The Root-Beer Blog

I like Root Beer. A lot. Some better than others and some not at all. And, as with anything in life...there must be a story.

Tuesday, May 12, 2009

Yet Another Soda Tax

First it was the governor of New York, wanting to raise more money for his dwindling coffers. Now it's the current regime and Obama who want to impose yet another tax on people and their carbonated beverages in order to help him fund his socialised medicine scheme.
Senate leaders are considering new federal taxes on soda and other sugary drinks to help pay for an overhaul of the nation's health-care system.

The taxes would pay for only a fraction of the cost to expand health-insurance coverage to all Americans and would face strong opposition from the beverage industry. They also could spark a backlash from consumers who would have to pay several cents more for a soft drink.

On Tuesday, the Senate Finance Committee is set to hear proposals from about a dozen experts about how to pay for the comprehensive health-care overhaul that President Barack Obama wants to enact this year. Early estimates put the cost of the plan at around $1.2 trillion. The administration has so far only earmarked funds for about half of that amount.

The Center for Science in the Public Interest, a Washington-based watchdog group that pressures food companies to make healthier products, plans to propose a federal excise tax on soda, certain fruit drinks, energy drinks, sports drinks and ready-to-drink teas. It would not include most diet beverages. Excise taxes are levied on goods and manufacturers typically pass them on to consumers.

Senior staff members for some Democratic senators at the center of the effort to craft health-care legislation are weighing the idea behind closed doors, Senate aides said.

The Congressional Budget Office, which is providing lawmakers with cost estimates for each potential change in the health overhaul, included the option in a broad report on health-system financing in December. The office estimated that adding a tax of three cents per 12-ounce serving to these types of sweetened drinks would generate $24 billion over the next four years. So far, lawmakers have not indicated how big a tax they are considering.
Mr. Obama and his bureaucratic cohorts are willing to add a "sin tax" on people who just want a few joyous moments with a frosty non-alcoholic beverage. This is just the opening salvo in his tax and spend health rationing plans. No doubt other onerous taxes lay in wait in the wings to fund this debacle. Fat taxes, fast food taxes, non-organic food taxes, organic food taxes and more are likely to rear their ugly heads, just to fund Obama's "health care" plans.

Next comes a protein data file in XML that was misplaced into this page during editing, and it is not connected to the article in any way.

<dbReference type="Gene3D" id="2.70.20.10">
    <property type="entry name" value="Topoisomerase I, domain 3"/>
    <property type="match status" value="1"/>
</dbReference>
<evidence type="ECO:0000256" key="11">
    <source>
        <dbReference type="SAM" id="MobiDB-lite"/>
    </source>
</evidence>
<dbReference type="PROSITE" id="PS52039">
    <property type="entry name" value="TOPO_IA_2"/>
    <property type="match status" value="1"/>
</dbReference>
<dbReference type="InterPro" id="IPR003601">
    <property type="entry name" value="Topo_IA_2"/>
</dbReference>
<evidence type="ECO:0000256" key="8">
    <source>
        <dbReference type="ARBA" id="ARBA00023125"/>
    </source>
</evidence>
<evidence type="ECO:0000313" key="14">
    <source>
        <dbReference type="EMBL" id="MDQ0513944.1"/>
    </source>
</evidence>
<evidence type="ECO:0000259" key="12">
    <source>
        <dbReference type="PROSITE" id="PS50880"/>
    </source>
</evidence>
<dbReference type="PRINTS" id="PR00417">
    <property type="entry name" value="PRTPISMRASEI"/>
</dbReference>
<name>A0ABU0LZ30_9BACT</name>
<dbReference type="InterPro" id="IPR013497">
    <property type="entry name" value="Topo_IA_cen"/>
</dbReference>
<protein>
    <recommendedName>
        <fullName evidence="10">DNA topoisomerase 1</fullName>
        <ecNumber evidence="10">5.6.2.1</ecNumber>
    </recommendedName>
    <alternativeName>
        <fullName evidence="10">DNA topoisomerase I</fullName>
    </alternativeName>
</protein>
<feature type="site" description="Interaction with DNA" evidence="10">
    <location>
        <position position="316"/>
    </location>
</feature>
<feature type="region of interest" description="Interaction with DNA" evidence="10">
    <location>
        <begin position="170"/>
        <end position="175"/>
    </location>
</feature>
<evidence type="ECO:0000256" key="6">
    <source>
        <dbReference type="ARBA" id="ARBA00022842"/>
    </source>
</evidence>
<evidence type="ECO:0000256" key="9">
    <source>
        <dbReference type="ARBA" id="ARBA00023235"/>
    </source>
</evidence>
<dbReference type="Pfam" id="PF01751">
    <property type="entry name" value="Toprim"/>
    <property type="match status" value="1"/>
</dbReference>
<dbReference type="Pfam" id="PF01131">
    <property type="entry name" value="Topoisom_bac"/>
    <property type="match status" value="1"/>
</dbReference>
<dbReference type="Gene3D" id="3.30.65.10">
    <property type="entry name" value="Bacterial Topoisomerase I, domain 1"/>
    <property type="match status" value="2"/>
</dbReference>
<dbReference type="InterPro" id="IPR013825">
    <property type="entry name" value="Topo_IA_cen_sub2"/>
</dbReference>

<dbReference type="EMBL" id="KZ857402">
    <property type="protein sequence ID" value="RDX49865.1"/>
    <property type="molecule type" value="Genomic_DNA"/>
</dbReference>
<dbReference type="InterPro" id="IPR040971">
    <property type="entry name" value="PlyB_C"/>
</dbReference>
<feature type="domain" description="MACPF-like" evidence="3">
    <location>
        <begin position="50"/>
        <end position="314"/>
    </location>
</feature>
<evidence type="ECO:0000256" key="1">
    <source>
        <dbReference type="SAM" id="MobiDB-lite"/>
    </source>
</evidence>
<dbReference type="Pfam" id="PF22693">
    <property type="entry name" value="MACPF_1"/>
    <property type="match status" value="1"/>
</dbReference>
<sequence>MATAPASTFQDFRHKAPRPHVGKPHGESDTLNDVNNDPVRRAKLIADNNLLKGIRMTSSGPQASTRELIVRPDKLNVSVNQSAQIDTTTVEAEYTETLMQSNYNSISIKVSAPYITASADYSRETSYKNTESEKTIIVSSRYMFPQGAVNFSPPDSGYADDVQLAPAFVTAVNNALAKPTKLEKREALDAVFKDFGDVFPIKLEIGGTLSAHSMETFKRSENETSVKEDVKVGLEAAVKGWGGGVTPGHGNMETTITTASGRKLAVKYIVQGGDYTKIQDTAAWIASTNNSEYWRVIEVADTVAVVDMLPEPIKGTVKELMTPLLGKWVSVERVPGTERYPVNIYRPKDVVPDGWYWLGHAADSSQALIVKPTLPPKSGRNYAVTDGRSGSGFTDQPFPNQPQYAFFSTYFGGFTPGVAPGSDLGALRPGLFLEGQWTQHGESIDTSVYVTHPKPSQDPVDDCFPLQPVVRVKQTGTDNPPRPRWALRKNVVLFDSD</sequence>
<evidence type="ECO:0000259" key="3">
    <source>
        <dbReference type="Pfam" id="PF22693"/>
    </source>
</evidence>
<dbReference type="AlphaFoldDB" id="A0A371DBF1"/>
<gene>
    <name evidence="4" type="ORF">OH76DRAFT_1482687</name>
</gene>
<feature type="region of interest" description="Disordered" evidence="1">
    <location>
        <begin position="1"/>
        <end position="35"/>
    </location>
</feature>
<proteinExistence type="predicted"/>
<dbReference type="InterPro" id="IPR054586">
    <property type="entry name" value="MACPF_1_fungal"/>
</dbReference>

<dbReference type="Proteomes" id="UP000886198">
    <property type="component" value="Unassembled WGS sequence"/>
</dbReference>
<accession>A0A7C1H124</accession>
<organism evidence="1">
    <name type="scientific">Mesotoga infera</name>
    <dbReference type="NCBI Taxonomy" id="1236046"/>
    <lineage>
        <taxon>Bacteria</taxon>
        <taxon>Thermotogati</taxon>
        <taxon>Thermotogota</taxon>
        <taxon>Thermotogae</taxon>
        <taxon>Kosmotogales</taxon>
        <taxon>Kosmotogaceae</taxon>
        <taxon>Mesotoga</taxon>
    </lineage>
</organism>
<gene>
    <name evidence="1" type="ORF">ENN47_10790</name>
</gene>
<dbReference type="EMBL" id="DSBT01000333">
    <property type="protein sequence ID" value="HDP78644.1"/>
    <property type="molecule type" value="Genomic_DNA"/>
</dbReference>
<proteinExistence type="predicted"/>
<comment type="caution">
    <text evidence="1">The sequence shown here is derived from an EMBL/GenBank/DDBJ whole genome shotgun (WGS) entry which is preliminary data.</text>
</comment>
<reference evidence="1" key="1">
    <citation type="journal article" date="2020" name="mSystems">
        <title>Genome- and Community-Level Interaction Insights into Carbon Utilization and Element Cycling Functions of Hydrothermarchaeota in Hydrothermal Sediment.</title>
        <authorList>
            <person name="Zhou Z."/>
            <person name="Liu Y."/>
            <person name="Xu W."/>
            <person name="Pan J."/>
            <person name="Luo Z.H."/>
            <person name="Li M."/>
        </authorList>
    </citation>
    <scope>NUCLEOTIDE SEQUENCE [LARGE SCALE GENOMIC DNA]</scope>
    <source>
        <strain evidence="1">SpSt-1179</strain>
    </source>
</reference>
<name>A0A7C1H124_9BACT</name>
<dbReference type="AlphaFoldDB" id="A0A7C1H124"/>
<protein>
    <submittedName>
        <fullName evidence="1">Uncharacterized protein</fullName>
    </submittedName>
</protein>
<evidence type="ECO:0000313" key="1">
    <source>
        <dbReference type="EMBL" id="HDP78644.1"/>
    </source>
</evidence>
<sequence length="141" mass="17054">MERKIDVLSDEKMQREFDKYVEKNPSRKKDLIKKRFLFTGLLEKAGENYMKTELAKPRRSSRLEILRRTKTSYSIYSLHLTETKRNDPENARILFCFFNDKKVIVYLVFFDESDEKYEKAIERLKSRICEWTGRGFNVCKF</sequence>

If they pass this one without resistance we can rest assured that they will see this as a sign of weakness and will rush to impose even more taxation measures. That's just the way these people work. Give them an inch and they want a mile. It's only a few cents, right? It's always a few cents here and there, and then pretty soon it's a whole dollar. Every soda you buy today already has embedded taxes in it that the companies have to pass along to the consumer. Fuel taxes, local, state and federal taxes, payroll taxes and a wide variety of incremental taxes that range from local to the federal levels. The politicians are counting on us not caring about " a few cents more". Well, I care.

You should, too. This taxation will be used to fund government controlled medicine. It doesn't work anywhere else in the world, why would we think that a Chicago politician would be able to do any better than anyone else? I certainly don't want the government controlling and rationing health care. They do a lousy job of it already and are more than partially responsible for most of the problems that we do see in our current system. No thanks. Keep your hands of my health care and my little pleasures in life.